Since 1997, CVS Health and its subsidiary Aetna have invested more than $1 billion in affordable housing and other social needs.
Woonsocket, Rhode Island-based CVS Health invested $67 million in affordable housing last year and plans to invest $75 million in affordable housing this year, the company announced today.
Housing is considered as one of the leading social determinants of health (SDOH), along with other social needs such as transportation and food security. By making direct investments in initiatives designed to address SDOH and working with community partners, healthcare organizations can help their patients in profound ways beyond the traditional provision of medical services.
Last year, CVS Health supported affordable housing projects in 24 cities in California, Georgia, Hawaii, New Hampshire, Oregon and Texas, creating more than 2,200 affordable homes often with support services, the company reported. This year, CVS Health's plans to invest in affordable housing include $25 million in Ohio.
"Providing affordable housing options to people who are facing significant challenges can be their first step on a path to better health. However, we understand that more support is often needed—that is why we work with community organizations to provide access to services such as independent living skills, cooking and nutrition, financial literacy, health information classes, resident outreach and engagement, client-centered treatment plans, and social support," Karen Lynch, executive vice president of CVS Health and president of the company's Aetna Business Unit, said in a prepared statement.
CVS Health and healthcare insurer Aetna merged in 2018. Since 1997, CVS Health and Aetna have invested more than $1 billion in affordable housing and other social needs. The two-decade effort has supported the construction or renovation of more than 93,000 affordable rental units, the company reported.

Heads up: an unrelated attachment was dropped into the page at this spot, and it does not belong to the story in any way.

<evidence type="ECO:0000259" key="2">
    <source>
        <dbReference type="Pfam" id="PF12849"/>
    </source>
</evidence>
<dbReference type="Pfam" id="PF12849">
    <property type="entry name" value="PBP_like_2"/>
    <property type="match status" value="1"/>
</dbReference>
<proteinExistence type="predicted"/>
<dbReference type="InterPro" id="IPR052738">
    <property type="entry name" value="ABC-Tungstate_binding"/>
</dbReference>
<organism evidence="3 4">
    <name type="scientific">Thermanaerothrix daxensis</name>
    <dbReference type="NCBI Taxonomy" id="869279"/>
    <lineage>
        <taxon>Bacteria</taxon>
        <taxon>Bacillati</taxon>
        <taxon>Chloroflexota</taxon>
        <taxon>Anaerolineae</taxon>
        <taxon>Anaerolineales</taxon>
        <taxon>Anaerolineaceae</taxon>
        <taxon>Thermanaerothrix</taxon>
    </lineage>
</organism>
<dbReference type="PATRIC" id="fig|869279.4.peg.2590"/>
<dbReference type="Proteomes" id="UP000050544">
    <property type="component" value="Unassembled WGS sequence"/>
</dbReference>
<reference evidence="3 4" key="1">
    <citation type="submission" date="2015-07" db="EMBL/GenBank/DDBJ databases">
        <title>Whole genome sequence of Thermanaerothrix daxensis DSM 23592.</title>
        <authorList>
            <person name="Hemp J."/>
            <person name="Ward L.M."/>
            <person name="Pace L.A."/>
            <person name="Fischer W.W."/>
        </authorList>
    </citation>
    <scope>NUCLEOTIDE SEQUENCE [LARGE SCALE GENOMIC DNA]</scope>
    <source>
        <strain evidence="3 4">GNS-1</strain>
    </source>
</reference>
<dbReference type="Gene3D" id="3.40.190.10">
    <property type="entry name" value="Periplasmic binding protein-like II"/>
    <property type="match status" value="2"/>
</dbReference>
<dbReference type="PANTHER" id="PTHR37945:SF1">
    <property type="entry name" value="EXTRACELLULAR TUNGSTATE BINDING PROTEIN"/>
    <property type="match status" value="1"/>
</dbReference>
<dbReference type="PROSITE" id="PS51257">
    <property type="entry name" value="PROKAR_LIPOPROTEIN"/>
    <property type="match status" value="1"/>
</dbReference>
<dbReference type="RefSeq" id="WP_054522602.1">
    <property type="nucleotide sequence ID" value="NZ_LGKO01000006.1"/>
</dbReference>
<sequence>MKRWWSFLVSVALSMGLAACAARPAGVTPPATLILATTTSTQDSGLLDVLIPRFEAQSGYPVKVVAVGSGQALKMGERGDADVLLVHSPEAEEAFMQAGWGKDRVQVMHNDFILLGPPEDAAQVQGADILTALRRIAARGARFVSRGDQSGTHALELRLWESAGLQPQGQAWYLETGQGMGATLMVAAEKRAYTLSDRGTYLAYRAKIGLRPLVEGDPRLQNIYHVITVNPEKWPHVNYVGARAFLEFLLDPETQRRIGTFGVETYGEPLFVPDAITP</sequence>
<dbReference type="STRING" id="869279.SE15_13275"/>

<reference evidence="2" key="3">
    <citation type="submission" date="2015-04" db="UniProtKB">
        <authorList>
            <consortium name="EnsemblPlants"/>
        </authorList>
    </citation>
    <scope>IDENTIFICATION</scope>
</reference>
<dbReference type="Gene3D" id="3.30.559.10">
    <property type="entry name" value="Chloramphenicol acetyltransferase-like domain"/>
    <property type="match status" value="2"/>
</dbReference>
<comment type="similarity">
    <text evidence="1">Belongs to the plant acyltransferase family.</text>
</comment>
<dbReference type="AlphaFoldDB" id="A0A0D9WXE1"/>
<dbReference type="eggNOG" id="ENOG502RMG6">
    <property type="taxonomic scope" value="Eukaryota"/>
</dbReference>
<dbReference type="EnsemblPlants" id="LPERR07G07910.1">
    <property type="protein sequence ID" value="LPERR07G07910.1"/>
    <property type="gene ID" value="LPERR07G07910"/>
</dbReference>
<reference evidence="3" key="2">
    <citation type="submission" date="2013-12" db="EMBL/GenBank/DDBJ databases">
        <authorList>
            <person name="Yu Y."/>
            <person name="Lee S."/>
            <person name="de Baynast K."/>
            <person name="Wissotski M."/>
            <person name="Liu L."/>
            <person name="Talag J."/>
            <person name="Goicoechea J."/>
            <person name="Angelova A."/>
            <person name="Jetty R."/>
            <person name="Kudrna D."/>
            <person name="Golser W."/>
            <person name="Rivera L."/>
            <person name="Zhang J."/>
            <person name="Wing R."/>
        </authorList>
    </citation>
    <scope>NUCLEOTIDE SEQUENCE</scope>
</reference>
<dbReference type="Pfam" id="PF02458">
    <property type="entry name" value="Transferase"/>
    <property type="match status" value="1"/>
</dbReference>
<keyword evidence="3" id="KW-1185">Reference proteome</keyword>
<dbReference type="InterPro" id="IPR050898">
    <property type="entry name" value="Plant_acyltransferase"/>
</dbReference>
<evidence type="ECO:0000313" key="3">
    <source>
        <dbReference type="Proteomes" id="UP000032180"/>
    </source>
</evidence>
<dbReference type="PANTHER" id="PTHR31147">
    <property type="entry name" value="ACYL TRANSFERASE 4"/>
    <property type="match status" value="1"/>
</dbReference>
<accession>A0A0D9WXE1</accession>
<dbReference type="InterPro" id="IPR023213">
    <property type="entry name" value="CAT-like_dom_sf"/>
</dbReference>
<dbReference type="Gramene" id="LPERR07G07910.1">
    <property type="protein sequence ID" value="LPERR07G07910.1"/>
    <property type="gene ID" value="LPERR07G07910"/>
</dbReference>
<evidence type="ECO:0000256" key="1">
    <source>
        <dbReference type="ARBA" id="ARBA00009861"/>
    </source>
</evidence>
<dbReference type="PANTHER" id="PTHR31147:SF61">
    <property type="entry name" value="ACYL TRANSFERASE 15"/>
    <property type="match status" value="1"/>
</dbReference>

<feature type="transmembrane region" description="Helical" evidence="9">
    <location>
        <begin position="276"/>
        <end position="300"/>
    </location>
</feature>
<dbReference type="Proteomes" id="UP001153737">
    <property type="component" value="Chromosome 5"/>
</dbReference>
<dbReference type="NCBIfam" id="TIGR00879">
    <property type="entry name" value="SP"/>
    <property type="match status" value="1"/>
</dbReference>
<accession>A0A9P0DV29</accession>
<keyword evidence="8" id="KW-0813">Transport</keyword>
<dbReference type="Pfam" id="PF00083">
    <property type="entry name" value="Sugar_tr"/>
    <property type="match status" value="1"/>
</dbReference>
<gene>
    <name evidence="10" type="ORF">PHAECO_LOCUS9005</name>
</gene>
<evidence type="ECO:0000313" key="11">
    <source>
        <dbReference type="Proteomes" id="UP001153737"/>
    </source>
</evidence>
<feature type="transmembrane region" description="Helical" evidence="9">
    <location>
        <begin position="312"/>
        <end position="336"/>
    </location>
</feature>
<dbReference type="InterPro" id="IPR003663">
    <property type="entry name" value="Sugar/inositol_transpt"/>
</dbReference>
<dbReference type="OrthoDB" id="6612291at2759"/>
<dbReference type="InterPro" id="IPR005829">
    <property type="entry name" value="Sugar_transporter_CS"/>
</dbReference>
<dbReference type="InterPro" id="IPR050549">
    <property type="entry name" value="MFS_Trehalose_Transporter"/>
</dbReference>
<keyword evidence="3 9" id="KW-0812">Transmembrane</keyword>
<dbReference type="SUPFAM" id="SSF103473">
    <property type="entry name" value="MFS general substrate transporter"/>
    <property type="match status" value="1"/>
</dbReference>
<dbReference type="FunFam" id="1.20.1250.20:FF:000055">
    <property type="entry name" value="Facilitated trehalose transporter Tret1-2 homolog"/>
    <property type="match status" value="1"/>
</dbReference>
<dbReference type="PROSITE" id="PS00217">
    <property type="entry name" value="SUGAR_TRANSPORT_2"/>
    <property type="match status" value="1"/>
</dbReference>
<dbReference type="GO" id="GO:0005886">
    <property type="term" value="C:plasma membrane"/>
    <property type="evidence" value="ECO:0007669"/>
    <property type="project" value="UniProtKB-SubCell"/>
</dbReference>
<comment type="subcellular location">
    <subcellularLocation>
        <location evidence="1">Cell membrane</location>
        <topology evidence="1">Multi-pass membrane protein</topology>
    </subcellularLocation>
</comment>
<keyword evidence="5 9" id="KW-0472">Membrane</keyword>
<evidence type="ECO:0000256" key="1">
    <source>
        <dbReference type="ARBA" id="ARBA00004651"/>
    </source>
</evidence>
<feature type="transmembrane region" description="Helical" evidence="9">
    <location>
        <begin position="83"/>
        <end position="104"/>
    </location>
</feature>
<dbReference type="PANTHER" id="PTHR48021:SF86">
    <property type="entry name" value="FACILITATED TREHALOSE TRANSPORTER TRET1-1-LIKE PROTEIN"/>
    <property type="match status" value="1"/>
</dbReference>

Affordable housing investments in The Golden State
California has been a primary focus of CVS Health's and Aetna's affordable housing efforts, Kristen Miranda, California market president for Aetna, said in a prepared statement.
"We have made more than $160 million of affordable housing investments in California over the past 20 years, including nearly $50 million in the past two years alone. These investments are helping to address the unique needs of residents in California, helping to improve health at both the individual and community level," Miranda said.
The investments in California affordable housing include four recent projects, the company reported:
- This month, CVS Health is working in partnership with CREA LLC to close an $8.1 million deal to finance development of 85 affordable housing units. The project is in collaboration with East LA Community Corporation and New Directions for Veterans.
- On Feb. 14, there will be a grand opening of Sequoia Commons in Goshen, California. The 66-unit low-income community received funding from CVS Health, the California Department of Housing and Community Development, the Federal Home Loan Bank of San Francisco, Red Stone Equity Partners and Pacific Western Bank.
- In December 2019, CVS closed on a $25 million commitment to an investment fund that will build or rehabilitate more than 500 affordable housing units in five California cities.
- In November 2019, there was a grand opening of Bishop Street Studios in San Luis Obispo, California. The 33 permanent supportive housing units were established through the renovation of an abandoned orphanage and were funded by CVS Health, the Transitions-Mental Health Association, and the Housing Authority of San Luis Obispo. The affordable housing units are for individuals with mental health issues.
Christopher Cheney is the senior clinical care editor at HealthLeaders.
CVS Health plans to invest $75 million in affordable housing this year.
Affordable housing can be the "first step on a path to better health," company executive says.
Last year, CVS Health supported affordable housing projects in California, Georgia, Hawaii, New Hampshire, Oregon and Texas.